The string of bad economic news to close out Q1 continued today with the Census/HUD announcement of new residential sales in March. The seasonally-adjusted annual rate of sales fell 7.1% from February, although there are a few glimmers of good news in the decline:
Sales of new single-family houses in March 2012 were at a seasonally adjusted annual rate of 328,000, according to estimates released jointly today by the U.S. Census Bureau and the Department of Housing and Urban Development. This is 7.1 percent (±20.7%)* below the revised February rate of 353,000, but is 7.5 percent (±19.6%)* above the March 2011 estimate of 305,000.
The median sales price of new houses sold in March 2012 was $234,500; the average sales price was $291,200. The seasonally adjusted estimate of new houses for sale at the end of March was 144,000. This represents a supply of 5.3 months at the current sales rate.
The inventory number gives a little more reason for optimism. After more than three years of declines in new-home construction, the light at the end of the tunnel is at least in sight. An inventory of five to six months is reasonable and manageable, and will encourage more production — assuming demand rises. Unfortunately, as more foreclosures get dumped into the market this year, demand for new homes will probably remain near the bottom as buyers look for deals.
Reuters takes the glass-half-full approach, in part because previous estimates for December, January, and February got revised upwards:
New U.S. single-family home sales dropped in March to their lowest level in four months, but the reading still beat analysts’ expectations as the government said sales in prior months were higher than initially thought.
The Commerce Department said on Tuesday sales slipped 7.1 percent to a seasonally adjusted 328,000-unit annual rate.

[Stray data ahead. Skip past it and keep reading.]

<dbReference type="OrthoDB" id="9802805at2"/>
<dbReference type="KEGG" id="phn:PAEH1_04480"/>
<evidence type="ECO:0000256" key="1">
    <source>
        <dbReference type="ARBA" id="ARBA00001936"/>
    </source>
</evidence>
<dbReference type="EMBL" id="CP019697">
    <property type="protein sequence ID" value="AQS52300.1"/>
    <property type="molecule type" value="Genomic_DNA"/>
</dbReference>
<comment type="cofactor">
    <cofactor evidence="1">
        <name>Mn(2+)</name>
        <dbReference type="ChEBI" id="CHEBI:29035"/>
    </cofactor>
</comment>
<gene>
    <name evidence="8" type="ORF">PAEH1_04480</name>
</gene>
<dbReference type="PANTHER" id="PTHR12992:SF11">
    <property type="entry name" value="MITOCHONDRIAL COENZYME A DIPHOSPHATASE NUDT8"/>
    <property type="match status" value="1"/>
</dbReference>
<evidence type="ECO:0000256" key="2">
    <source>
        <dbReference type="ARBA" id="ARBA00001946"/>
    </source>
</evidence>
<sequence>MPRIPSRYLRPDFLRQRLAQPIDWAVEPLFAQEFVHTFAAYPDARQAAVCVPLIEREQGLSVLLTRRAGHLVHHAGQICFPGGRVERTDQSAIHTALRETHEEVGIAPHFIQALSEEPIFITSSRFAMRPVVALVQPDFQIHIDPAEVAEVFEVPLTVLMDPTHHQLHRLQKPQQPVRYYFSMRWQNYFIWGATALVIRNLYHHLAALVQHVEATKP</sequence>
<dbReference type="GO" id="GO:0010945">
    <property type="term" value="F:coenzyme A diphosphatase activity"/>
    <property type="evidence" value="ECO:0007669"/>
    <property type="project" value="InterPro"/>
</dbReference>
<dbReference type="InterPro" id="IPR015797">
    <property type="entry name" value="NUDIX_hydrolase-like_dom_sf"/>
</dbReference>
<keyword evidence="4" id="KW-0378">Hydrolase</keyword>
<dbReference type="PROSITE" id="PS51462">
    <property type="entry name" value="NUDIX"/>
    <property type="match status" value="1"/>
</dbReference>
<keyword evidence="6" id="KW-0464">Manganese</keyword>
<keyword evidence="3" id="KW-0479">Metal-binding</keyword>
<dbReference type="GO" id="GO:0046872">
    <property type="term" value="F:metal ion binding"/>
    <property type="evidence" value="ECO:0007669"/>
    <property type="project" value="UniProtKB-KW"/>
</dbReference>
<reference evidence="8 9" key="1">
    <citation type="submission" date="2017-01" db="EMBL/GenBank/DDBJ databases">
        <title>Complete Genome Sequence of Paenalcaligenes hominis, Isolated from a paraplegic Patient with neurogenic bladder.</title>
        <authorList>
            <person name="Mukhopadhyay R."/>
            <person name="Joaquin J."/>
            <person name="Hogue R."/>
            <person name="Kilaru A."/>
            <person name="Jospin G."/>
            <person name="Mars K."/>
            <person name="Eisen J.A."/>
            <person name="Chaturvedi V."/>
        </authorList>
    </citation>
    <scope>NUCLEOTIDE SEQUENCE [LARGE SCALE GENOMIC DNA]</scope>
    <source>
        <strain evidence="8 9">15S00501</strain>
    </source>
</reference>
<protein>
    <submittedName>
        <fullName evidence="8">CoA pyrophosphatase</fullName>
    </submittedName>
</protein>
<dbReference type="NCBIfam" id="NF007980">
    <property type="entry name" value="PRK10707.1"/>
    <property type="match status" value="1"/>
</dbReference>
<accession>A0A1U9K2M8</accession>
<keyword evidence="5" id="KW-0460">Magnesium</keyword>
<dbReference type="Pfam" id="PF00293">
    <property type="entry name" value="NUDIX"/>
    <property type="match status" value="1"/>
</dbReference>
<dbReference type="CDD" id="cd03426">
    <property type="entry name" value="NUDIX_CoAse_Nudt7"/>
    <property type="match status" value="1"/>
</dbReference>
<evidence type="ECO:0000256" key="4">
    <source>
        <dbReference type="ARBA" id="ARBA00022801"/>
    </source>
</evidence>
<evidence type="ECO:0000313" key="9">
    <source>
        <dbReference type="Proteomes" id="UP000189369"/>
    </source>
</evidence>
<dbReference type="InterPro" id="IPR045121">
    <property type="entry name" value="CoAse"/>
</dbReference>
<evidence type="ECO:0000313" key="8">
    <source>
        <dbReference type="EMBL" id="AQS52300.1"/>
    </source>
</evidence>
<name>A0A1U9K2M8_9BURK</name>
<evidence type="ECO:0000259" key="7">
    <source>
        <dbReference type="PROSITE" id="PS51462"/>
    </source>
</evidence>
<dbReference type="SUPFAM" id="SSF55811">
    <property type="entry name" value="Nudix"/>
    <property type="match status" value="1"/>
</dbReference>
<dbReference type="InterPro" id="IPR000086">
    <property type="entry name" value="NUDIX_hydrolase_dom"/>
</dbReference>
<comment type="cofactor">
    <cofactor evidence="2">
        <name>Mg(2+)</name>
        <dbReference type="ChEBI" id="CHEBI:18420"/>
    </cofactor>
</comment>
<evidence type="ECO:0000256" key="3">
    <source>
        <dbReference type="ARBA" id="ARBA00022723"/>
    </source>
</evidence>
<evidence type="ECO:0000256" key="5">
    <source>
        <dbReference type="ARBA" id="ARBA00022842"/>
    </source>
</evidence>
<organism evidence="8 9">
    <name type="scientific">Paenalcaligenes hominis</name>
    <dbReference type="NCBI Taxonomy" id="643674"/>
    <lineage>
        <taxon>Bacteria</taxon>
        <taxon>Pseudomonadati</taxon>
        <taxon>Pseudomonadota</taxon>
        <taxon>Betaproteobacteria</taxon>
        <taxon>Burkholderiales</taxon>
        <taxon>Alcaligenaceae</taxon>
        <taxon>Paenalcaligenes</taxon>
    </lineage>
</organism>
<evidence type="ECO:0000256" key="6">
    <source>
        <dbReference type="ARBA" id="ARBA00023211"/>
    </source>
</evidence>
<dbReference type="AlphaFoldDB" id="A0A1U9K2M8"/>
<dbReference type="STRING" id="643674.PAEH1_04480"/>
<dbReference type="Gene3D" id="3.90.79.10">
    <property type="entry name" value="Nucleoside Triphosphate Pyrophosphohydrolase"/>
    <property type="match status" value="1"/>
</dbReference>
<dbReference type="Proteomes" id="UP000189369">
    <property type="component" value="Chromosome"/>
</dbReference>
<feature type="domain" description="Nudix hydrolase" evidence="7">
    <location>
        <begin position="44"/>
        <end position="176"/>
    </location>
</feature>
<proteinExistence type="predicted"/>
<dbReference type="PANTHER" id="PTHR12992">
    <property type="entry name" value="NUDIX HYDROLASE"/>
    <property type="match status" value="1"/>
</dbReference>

Home sales in February were revised higher to 353,000 units, the fastest pace since November 2009, up from the previously reported 313,000 units.
Unfortunately, this comes in tandem with a poor report on resales in March, which fell 2.6% from February as well. At least one-fifth of those sales were to investors, not families looking to own, which means that actual demand for ownership looks very soft indeed. Recent jobs reports give no indication that demand will strengthen, either. While the markets appear to be approaching a bottom — prices rose in resales in March, for instance — there is little indication that any rebound is in sight.
Update: Meanwhile, don’t expect anything better from the rest of the economy this year, USA Today warns:
Rather than a breakout surge in economic growth, mainstream forecasters say, Americans should expect the U.S. economy to slog forward for another couple of years.
The economy grew at a subpar annual rate of 1.7 percent last year, down from 3 percent the year before. The consensus forecast for this year now is for growth of 2 to 2.5 percent.
The U.S. economy is expected to slow later this year, dragged down by slowing global growth, rising anxiety about the elections and the specter of gridlock in Washington over urgent tax, spending and debt deadlines. The Bush-era tax cuts of 2001 and 2003 and the payroll tax cut of the past two years expire at year’s end, when last year’s debt deal also will force across-the-board cuts in federal spending unless Congress and the president strike new deals, but there’s no consensus on that.
A spate of recent indicators punctuated fears that the economy is stalling. March delivered only 120,000 new jobs, and the latest manufacturing and real estate data softened. Some economists say the economy’s strong six-month run through March might not be sustainable.
It actually wasn’t all that strong, either. The annualized GDP growth rate for 2011Q4 only came to 3.0%, which isn’t weak but isn’t exactly strong. From what we’re seeing in March, 2012Q1 is likely to finish well under that mark — but we’ll get our first look at that on Friday.